This discussion came up when I was chatting with a cousin of mine about atheism and religion. While I have been an open and out atheist for quite a few years now, he still strongly identifies himself as a catholic. That's not to say he ever goes to church (outside the occasional family funeral), he doesn't adhere to any of the rules and doesn't even celebrate the vast majority of the holidays, but he still clings to a very private undiscussed belief in a god and considers his catholic upbringing an identifier of his culture and family values. He went to catholic school as a little boy and while he does not have particularly fond memories of the place he still gets quite defensive if you just outright insult his religious institution.
He was telling me about a friend of his who is also, as he likes to put it "a huge atheist". He was telling me that said friend absolutely despises religous institutions and everything that they stand for, believes that its followers or either evil or stupid or both and that religion is solely responsible for all the horrible things that have happened in the world. To this my cousin bristled defensively, and automatically responded that his catholic upbringing was where he learned his morality. I told him to stop right there. I've heard this old tune before, and I'm not buying it. Here's the thing though: I'm not buying either argument.
Yes, I concede, more bad and immoral things have been done in the name of religion than good things have. However this does not mean that all bad things have religion at their core, and that if we were to obliterate religiosity from the face of the Earth we would all live in a wonderful Utopia of rainbows and sunshine. Sometimes religion is the cause. Sometimes religion acts as a perfect excuse. And sometimes, believe it or not, terrible things are done in the name of no religion at all.
On the other hand, don't even try to tell me that your religion is the source of your morality, cause you know that's bullshit as well as I do. It's not your holy book that is the source of the morals you were taught in catholic school, but the morals of the guy that just happened to be in charge of your religious institution at the time. The bible, let us not forget, contains some pretty ridiculous to outright gruesome excuses for morality. Don't forget the bible was used as an excuse to deem slavery moral in the southern US states, whereas now no one would dream of arguing that slavery is a moral thing because the bible says so. No one is protesting clothing factories for making cotton and polyester blends, cause technically you're not allowed to wear those either. Let's face it, Christian morality does not come from the bible, it comes from the guy that interprets it for you and tells you what to believe in.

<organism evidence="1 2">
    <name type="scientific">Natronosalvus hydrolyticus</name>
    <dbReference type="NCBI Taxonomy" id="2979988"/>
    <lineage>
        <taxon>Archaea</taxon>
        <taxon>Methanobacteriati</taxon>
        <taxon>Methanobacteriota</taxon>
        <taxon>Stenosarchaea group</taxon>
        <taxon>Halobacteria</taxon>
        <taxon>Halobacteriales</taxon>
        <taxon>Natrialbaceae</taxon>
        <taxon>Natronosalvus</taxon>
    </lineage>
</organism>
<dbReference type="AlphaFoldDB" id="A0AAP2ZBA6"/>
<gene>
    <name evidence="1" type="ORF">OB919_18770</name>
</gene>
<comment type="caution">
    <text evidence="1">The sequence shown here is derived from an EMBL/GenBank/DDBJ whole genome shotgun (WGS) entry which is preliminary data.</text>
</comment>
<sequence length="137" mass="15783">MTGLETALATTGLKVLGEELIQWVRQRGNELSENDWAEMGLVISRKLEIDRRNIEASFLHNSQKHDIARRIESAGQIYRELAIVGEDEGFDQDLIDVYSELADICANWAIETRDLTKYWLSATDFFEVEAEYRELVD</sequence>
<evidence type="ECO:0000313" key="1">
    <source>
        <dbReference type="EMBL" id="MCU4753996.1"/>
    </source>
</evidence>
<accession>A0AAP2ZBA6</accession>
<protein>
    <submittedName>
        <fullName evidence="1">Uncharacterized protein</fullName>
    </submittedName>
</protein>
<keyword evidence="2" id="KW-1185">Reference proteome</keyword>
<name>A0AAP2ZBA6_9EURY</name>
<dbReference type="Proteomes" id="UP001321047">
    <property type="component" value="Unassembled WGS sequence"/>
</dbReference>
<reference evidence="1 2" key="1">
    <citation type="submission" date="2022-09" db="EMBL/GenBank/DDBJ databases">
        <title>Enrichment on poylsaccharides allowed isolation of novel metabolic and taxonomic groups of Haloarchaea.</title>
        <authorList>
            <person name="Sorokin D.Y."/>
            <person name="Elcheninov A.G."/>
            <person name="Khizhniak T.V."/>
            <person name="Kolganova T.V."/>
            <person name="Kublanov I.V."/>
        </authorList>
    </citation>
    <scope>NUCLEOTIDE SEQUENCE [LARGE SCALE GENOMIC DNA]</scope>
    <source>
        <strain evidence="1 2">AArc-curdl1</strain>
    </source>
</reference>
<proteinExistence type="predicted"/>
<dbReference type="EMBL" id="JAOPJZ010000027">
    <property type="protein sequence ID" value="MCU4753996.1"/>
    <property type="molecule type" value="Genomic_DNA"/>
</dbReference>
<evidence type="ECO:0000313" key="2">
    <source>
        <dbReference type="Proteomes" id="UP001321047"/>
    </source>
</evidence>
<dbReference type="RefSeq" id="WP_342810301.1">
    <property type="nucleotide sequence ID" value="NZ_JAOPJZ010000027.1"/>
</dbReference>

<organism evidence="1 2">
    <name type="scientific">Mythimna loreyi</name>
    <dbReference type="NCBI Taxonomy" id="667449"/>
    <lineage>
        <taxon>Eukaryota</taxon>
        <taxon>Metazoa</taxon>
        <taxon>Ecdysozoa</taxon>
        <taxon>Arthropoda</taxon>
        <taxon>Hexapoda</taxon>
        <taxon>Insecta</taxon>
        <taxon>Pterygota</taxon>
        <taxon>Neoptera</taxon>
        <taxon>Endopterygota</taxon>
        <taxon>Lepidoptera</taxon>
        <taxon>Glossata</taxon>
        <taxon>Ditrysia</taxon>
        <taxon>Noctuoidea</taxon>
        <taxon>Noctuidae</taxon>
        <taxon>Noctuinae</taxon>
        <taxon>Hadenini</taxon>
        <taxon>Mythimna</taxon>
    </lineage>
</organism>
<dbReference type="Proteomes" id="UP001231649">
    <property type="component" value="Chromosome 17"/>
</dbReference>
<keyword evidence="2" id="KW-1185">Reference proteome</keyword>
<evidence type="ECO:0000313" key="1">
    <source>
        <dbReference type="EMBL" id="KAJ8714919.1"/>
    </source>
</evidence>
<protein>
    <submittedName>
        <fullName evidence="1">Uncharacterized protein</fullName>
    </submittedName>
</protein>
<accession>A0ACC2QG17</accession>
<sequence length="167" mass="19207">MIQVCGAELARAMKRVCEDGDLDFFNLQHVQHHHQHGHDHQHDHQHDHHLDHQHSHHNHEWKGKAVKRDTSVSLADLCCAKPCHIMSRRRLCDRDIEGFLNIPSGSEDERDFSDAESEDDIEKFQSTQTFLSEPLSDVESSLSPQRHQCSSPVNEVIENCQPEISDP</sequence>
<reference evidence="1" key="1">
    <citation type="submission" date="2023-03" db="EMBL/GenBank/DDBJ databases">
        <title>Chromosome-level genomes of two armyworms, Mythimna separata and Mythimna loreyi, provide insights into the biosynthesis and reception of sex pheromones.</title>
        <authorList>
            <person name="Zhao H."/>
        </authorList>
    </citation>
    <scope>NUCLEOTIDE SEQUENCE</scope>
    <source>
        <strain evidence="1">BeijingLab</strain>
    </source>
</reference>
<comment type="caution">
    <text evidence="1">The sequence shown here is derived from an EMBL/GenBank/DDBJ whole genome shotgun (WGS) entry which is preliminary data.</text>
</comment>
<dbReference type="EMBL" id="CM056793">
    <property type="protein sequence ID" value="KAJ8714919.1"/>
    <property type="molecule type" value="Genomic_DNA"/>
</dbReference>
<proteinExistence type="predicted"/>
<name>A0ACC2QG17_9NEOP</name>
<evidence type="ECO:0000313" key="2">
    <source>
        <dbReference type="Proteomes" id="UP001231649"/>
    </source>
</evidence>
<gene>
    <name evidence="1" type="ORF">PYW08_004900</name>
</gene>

And therein lies my real problem with the istitution of religion. Religion encourages and values blind faith and acceptance of whatever the guy in charge tells you. It disencourages or outright condemns critical thinking and people making up their own minds. It creates masses of sheep people which not only hinders the advancement of society at large, but it also makes for very gullible people that an evil person, once gaining power, can easily control and manipulate into doing whatever atrocious thing they have in mind. I think this is the core value of religion that let it be a breeding ground for sociopaths and a vector for doing terrible things, not the belief in a supernatural being itself. My hypothesis fits in to what happened in communist Russia, where one of the core values was rejecting religion, yet they took a page right out of the religious handbook by creating masses of brainwashed propaganda-fed people who were not allowed to dissent or discuss or think for themselves and manipulated them into doing some truly unspeakable things, no religion necessary. I think this friend of my cousin's might objectively agree with me, but either he has a bone to pick with a certain religous institution for personal reasons or perhaps he just angrily expressed this same opinon in a slightly warped and confrontational way.
My cousin also agreed with my opinion, and told me that he would not have been so oddly offended if this same message was delivered in this objective, not insult-filled way. Of course someone that was in the throes of the catholic lifestyle would undoubtedly take offence to what I have just described, but I think it is important for atheists to remember that not every person that defines themselves as religious are brainwashed fundies. While I still do not agree with my cousin's now patheistic-type belief, I'm not going to begrudge him his non-interfering-yet-still-there god because honestly I don't see a problem with it, and I have bigger fish to fry. Some many accuse me of being a "soft atheist" but I don't care, that's part of the beauty of atheism, none of us have to agree with each other or any institution and when stating our beliefs we represent no one but ourselves. I see my cousin is one step away from being the catholic version of a secular jew, and if he never takes the final step I don't think it matters all that much.
I love debate, and if there is something I have discussed here that was either not clear or a point of disagreement please point it out and I'll explain further. I just want both sides to stay away from faux arguments that do nothing other than to annoy the opposite party, which degenerates into huffing and hurt pride as opposed to reasonable debate and opening each others minds to new possibilities. If the other party is offended by the truth then that really can't be helped, but don't set out to annoy or offend without providing a sound argument unless, of course, you're not looking for a debate at all, just trying to legitimize your confrontational rant.